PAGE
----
Saturday, May 8, 2010

A Treatise on Friendship

Editor’s Note: This piece is not about someone; it is about everyone.  Before the question even forms, this is not a shot at anyone, or passive-aggression.  I speak to “you” for lack of a better pronoun.  This is a composite, made from a wide range of experiences: it is the things I have seen, and the things I fear I may see.

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I don’t care what some song lyrics say: love is not a battlefield.  Friendships are not something to be won or lost.  So much of my pessimism regarding the problems of our world comes from watching the actions of, and the relationships between, individuals.

Just for one moment, step back and consider what any relationship between two people is: pure beauty, two individuals giving a part of themselves to create something more, something slightly more sublime.  Ever see someone playing with two lighters?  Each burns with its own small flame, but hold them close and they immediately become one: bigger, brighter, and hotter.  That is friendship.  Those friendships are the individual links of the chains that form the web we call a society.  We like to believe in the power of one, the idea that one person can change our world.  And yes, one person can make quite a difference.  But not entirely alone.  Mankind could not thrive, could not even survive, as a collection of disconnected individuals.  Forget the basic need for procreation: without shoulders to lean on, and people below to catch those who may fall, we are nothing.  Without others, why should we exist? Without others, I wonder if we even would exist.

And this is why it pains me so to watch people throw others around like chips in a card game.  If that is all the respect and reverence you can give to it, why should I respect you?  Why should I trust you? It might as well be me you just gambled away; perhaps I could be next.  Every betrayal, every whispered word behind another’s back, every friend forsaken, is another crack forming in our society’s foundation.  And I don’t know how much longer until something, somewhere, gives way.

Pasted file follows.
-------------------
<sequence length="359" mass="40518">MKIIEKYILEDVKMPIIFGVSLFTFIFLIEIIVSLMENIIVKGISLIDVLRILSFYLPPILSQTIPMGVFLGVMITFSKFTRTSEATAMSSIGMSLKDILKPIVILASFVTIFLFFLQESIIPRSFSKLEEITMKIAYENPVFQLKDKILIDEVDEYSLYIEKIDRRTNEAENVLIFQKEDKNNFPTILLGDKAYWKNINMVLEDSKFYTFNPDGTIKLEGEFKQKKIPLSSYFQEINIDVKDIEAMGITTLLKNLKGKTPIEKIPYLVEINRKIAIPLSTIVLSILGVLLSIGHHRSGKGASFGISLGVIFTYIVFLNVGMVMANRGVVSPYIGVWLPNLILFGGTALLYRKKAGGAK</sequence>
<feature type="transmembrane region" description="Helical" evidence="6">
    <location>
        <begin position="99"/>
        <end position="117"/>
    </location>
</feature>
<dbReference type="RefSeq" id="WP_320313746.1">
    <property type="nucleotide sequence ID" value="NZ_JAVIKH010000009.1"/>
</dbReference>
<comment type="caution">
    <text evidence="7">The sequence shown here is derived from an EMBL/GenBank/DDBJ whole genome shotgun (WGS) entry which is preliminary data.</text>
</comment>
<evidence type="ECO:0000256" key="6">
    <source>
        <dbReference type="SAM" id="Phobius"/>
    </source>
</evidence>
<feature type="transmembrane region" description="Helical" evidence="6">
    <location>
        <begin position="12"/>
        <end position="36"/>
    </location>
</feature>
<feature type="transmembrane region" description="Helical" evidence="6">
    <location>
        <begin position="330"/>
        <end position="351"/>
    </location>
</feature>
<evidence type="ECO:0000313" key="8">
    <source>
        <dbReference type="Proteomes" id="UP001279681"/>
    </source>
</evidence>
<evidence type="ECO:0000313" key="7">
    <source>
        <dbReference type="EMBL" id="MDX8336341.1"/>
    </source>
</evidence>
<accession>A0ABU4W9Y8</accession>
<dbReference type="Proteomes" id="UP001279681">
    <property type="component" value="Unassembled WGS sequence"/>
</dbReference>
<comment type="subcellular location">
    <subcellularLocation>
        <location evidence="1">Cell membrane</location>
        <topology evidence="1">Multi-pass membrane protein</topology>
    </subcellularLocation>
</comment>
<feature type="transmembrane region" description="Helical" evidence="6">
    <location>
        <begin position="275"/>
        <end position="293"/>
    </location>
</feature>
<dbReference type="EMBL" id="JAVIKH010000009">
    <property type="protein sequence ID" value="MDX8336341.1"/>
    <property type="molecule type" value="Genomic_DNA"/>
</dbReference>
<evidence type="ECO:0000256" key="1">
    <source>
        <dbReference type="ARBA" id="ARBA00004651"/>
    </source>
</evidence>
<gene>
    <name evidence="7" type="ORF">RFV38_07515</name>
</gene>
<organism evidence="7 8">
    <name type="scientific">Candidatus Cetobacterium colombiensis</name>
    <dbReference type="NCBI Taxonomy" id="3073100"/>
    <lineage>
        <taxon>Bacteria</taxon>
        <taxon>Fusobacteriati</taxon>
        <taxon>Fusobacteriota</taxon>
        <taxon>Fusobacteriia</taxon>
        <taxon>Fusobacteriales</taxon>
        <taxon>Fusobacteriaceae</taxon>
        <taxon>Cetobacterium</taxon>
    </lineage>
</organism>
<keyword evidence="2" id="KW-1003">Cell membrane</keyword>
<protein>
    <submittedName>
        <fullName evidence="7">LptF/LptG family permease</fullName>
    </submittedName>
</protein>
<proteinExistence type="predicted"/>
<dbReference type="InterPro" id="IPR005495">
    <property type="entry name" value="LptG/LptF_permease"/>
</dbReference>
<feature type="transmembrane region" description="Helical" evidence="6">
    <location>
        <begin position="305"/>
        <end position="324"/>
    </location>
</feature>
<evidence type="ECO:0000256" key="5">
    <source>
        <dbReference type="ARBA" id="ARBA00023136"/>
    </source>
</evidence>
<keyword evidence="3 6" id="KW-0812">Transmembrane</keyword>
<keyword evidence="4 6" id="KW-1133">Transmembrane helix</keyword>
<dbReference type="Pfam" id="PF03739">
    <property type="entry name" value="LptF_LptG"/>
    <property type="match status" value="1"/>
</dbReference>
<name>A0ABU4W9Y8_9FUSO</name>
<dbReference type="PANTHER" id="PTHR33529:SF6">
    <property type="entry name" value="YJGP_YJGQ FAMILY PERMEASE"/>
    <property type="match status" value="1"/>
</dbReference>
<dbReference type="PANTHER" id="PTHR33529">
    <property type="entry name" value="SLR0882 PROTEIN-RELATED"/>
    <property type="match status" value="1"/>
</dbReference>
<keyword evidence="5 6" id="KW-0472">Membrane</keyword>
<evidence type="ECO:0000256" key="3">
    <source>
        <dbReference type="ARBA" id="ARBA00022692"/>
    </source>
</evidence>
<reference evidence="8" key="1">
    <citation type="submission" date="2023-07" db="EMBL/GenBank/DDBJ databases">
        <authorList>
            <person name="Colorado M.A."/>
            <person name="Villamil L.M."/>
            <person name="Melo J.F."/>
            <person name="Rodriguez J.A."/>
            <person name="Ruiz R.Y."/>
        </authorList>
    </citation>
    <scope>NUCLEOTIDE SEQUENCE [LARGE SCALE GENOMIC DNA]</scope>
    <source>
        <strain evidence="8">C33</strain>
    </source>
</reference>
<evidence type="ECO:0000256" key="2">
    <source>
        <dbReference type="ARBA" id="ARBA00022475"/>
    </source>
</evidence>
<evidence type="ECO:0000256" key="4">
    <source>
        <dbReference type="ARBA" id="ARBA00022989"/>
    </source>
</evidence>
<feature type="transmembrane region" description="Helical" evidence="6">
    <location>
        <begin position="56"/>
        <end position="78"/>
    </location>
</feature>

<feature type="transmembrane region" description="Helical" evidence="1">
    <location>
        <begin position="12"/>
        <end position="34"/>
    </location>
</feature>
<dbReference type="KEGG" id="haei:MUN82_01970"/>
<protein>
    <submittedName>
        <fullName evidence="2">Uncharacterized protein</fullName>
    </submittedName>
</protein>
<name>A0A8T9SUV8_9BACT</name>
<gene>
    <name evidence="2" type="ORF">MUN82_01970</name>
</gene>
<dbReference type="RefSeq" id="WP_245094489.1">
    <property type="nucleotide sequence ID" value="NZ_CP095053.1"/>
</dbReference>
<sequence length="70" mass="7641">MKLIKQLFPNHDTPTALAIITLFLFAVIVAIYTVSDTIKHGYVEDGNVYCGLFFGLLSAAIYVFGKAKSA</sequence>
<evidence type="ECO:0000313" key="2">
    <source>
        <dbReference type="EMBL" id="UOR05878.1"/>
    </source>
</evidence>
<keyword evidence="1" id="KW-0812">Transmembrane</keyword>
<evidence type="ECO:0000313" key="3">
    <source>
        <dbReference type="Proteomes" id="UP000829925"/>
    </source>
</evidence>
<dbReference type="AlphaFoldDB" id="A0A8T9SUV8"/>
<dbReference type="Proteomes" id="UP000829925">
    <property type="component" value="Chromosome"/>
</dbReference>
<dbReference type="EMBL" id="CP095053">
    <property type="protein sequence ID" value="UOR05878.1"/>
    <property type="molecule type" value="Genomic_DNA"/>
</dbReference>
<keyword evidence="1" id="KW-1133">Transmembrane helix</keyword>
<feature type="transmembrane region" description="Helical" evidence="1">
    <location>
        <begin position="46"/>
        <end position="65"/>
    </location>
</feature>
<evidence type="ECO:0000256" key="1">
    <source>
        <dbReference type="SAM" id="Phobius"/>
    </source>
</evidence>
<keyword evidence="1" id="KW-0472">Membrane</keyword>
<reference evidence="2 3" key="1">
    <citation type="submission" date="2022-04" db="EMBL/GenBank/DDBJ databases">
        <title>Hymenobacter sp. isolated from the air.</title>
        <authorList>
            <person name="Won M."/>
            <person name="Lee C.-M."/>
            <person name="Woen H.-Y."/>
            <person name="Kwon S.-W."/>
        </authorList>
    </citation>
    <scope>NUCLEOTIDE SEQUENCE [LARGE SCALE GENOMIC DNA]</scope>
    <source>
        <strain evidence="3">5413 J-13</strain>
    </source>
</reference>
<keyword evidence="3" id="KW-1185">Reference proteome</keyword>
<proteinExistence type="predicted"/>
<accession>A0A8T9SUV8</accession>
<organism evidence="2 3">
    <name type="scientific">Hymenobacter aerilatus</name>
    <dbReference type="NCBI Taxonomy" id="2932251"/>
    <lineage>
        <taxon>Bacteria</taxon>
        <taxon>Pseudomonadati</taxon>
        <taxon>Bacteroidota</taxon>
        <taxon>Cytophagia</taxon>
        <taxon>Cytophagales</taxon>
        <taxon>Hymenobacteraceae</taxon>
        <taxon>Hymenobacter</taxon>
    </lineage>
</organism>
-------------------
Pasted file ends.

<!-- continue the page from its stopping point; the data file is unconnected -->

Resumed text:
I know that not all relationships will last, and friendships sometimes must die.  I am not blind to reality and practicality.  But isn’t that enough? Must we foster an environment where friends are now, like everything else, disposable? And more pressing, when did I lose the power to keep my friendships separate from those of everyone else?  Someone once told me that the end of a relationship is like a fork in the road: two separate paths, which will never cross again.  The insinuation is that when I come upon that fork I must choose a road, and follow only one.  I say bullshit.  So what if you don’t like them, and they don’t like you.  I like you.  I like them.  Why does that have to change?  Again, I concede that there are situations where this must happen.  I don’t like it, but I accept it.  But not every time.  Not this time.  Don’t ask me to choose between two friendships.  In the end, I will resent you for forcing that choice, and I will resent myself for making it.  If not being friends with them is more important than being friends with you, then I don’t need you.  If it is worth that little to you, then it is not worth the effort on my part.  That outlook tells me you are negative, depressing, toxic.  I’m far too cynical already: I don’t need anyone or anything else to make me more jaded.

So that’s it.  That’s where I stand.  And if you decide you need to carve a new fork in the road, then I wish you well.  But, should you decide to turn back, come find me.  I want you to.

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